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Strays 6

by Emily Bitto

Paperback / softback Publication Date: 01/05/2014

4/5 Rating 6 Reviews Add your review

In The Strays, Evan Trentham is the wild child of the Melbourne art world of the 1930s.

He and his captivating wife, Helena, attempt to carve out their own small niche, to escape the stifling conservatism they see around them, by gathering together other like-minded artists. They create a utopian circle within their family home, offering these young artists a place to live and work, and the mixed benefits of being associated with the infamous Evan.

At the periphery of this circle is Lily Struthers, the best friend of Evan and Helena's daughter Eva. Lily is infatuated by the world she bears witness to, and longs to be part of this enthralling makeshift family. As Lily observes years later, looking back on events that she still carries painfully within her, the story of this groundbreaking circle involved the same themes as Evan Trentham's art: Faustian bargains and terrible recompense; spectacular fortunes and falls from grace.

Yet it was not Evan, nor the other artists he gathered around him, but his own daughters, who paid the debt that was owing.

**Shortlisted for the 2017 Goldsboro Crown for Historical Debut Fiction**

Contemporary fiction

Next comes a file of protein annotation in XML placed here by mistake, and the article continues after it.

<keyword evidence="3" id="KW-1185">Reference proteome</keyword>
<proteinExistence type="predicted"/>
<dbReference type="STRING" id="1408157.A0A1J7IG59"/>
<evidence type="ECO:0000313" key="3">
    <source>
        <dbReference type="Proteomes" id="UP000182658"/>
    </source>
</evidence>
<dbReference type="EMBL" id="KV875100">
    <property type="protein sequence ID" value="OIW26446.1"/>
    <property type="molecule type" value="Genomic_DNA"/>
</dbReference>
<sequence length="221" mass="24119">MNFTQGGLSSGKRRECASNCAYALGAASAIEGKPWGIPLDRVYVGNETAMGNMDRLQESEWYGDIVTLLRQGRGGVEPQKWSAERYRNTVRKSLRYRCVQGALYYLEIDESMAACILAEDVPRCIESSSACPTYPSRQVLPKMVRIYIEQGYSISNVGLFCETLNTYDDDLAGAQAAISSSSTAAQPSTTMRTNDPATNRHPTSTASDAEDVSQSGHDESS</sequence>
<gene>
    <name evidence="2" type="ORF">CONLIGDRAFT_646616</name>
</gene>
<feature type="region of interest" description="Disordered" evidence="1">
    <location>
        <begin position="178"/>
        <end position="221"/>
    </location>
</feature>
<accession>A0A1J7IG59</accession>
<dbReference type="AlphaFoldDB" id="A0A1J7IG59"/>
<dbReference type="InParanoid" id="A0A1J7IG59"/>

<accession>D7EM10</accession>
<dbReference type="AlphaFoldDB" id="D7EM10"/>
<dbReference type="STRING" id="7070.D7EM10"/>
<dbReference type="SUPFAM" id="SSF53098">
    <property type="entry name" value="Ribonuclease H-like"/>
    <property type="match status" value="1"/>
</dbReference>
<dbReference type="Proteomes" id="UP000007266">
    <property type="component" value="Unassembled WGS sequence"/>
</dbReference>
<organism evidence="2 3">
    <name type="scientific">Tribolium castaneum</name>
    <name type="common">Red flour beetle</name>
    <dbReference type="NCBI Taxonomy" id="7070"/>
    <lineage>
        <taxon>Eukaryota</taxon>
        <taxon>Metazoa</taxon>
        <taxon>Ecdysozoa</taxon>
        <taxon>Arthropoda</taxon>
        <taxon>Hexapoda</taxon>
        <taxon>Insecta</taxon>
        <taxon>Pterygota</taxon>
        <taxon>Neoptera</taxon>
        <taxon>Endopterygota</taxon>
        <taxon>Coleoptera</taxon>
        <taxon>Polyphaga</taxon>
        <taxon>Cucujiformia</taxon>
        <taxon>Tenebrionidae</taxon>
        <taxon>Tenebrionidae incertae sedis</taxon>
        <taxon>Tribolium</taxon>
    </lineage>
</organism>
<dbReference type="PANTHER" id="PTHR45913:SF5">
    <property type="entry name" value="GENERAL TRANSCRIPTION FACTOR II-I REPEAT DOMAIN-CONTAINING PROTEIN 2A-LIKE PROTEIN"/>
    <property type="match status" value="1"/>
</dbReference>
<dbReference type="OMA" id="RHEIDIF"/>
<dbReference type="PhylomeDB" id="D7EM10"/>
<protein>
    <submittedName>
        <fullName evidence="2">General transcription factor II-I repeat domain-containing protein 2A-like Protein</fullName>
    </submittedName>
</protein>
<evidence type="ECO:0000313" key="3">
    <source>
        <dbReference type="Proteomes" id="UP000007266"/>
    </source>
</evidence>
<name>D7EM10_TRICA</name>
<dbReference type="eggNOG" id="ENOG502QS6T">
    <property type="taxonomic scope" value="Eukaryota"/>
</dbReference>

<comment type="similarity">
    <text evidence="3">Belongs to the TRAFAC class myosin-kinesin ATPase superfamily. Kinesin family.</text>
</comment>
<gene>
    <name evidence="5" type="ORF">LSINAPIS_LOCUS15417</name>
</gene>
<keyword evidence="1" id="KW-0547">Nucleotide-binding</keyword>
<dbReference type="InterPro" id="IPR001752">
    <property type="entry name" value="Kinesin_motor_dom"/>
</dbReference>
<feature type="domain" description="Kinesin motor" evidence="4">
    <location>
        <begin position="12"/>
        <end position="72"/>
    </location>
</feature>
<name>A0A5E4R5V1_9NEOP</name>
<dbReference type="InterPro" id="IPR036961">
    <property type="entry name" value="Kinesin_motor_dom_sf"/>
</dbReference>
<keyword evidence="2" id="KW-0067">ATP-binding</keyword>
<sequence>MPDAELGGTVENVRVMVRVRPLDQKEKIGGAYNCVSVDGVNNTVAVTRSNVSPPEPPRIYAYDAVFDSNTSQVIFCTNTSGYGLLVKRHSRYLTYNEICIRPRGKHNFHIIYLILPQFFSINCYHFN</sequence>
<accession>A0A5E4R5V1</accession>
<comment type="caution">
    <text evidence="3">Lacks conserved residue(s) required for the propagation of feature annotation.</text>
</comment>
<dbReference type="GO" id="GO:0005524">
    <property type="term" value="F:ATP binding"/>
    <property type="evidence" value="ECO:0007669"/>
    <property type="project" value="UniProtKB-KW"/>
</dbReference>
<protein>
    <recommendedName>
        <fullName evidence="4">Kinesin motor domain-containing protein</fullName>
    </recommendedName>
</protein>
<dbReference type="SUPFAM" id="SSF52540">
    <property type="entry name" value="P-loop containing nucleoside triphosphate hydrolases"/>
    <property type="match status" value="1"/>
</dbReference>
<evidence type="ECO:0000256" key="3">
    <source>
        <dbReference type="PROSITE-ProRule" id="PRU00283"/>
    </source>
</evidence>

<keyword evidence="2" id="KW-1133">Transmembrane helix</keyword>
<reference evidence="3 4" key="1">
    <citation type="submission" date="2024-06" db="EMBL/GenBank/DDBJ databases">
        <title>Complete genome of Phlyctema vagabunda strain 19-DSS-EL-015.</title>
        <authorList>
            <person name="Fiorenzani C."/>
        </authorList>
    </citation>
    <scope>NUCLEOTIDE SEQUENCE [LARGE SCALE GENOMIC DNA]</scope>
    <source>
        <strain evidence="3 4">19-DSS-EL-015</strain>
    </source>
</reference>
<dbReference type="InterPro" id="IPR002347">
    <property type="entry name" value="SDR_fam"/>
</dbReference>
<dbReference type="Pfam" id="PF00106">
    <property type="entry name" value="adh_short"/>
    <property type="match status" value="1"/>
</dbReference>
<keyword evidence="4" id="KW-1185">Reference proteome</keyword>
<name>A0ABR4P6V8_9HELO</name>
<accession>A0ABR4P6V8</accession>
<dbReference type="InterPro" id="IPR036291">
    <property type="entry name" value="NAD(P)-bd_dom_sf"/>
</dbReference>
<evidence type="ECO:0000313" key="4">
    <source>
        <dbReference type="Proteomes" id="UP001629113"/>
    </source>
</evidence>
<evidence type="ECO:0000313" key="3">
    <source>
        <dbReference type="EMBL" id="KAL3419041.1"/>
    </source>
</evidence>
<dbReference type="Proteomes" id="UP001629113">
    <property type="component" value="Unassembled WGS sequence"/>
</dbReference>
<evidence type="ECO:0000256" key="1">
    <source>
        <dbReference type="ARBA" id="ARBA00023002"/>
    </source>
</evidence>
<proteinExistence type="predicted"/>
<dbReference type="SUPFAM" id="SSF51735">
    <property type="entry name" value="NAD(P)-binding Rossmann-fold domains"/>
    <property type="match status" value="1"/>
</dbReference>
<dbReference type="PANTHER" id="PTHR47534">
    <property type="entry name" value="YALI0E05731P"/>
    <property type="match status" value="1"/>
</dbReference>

Paperback / softback
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Affirm Press
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Emily Bitto

Emily Bitto lives in Melbourne. She has a Masters in Literary Studies and a PhD in Creative Writing from the University of Melbourne.

Her writing has appeared in various publications, including Meanjin, Island, HEAT, the Age, the Saturday Paper and The Sydney Morning Herald.

The manuscript of her debut novel, The Strays was shortlisted for the 2013 Victorian Premier’s Literary Award for an Unpublished Manuscript, and the published novel went on to win the 2015 Stella Prize.

It was also shortlisted for The Indie Book Award for Debut Fiction, the NSW Premier’s Prize for New Writing and the Dobbie Literary Award, and longlisted for the Dublin IMPAC prize.

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Customer Reviews

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  • Beautifully written

    by on

    The way in which Emily Bitto has used words to craft the story are just beautiful. One can feel the pain of the characters in the final chapters. I have bought another copy to give to a friend!

  • ‘In a house, as in a garden, there is a point when over-mingling can occur.’

    by on

    The novel opens with Lily receiving an invitation to a retrospective exhibition of the art of Evan Trentham, one of the early Modernists. Lily, now middle-aged, first met the Trentham family when she met Eva Trentham on her first day at school. The invitation reminds Lily of (and introduces the reader to) members of the Trentham family and to the artist colony they founded in the 1930s on the outskirts of Melbourne.

    Lily is an only child, and through her friendship with Eva, becomes very familiar with the Trentham family. She finds the Trentham household very different from her own. In addition to the Trentham family (Helena, Evan and their three daughters Bea, Eva and Heloise), the household also includes another painter (Patrick) and his partner (Vera). Three other artists, Ugo, Maria and Jerome join the household shortly afterwards. It’s a household full of ‘strays’, and while the adults pursue their objectives (artistic and otherwise) the children are largely left to their own devices.